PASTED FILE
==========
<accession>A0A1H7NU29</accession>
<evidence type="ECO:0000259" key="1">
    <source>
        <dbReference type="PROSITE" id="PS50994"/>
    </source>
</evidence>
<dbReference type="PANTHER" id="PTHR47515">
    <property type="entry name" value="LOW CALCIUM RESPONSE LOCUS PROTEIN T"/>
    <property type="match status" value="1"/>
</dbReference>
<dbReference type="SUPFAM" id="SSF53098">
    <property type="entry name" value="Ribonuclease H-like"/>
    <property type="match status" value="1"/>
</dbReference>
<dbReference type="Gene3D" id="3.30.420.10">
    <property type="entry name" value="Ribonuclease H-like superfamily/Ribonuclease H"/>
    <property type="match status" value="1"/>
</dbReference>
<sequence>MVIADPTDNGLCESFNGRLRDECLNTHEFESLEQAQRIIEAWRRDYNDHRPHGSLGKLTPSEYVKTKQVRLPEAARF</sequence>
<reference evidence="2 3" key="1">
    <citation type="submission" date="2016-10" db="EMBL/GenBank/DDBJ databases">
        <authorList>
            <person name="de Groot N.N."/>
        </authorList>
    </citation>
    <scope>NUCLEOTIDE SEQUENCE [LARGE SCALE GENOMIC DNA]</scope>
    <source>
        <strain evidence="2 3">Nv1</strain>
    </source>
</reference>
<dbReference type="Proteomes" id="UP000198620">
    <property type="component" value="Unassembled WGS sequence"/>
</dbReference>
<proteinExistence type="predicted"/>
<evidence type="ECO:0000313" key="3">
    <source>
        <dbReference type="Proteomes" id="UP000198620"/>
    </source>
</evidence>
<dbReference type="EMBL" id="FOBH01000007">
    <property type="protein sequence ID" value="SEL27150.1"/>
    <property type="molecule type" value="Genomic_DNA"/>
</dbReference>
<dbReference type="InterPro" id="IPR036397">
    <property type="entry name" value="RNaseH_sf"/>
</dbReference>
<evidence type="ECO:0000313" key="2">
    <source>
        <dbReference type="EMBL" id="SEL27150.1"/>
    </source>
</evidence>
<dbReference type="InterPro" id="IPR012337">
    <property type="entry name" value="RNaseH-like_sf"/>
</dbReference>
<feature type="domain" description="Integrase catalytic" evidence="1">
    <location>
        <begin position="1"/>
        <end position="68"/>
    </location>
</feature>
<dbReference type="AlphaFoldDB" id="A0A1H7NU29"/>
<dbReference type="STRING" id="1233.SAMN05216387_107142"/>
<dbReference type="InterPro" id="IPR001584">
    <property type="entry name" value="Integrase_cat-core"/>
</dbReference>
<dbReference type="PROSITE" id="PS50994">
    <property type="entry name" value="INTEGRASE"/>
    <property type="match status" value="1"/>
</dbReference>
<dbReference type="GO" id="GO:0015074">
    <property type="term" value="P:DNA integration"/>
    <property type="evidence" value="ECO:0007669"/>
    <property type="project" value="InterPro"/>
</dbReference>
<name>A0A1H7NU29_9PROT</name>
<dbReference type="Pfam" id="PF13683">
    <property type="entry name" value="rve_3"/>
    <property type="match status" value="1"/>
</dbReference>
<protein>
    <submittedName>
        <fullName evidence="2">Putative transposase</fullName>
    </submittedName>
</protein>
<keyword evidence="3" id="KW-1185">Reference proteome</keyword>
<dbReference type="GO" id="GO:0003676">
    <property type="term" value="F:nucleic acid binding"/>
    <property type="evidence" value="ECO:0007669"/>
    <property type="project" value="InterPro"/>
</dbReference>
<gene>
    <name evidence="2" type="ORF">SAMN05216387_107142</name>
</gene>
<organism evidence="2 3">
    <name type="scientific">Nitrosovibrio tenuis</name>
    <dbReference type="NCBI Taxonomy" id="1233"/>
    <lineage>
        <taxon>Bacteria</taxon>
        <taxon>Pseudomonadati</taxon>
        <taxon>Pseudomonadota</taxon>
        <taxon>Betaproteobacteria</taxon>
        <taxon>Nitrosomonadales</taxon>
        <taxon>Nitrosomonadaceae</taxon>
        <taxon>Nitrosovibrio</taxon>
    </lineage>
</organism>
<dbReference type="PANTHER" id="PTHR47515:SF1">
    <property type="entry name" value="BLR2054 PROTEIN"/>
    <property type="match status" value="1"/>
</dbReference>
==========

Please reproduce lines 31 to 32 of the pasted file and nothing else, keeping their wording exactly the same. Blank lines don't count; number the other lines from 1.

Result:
<dbReference type="Proteomes" id="UP000198620">
    <property type="component" value="Unassembled WGS sequence"/>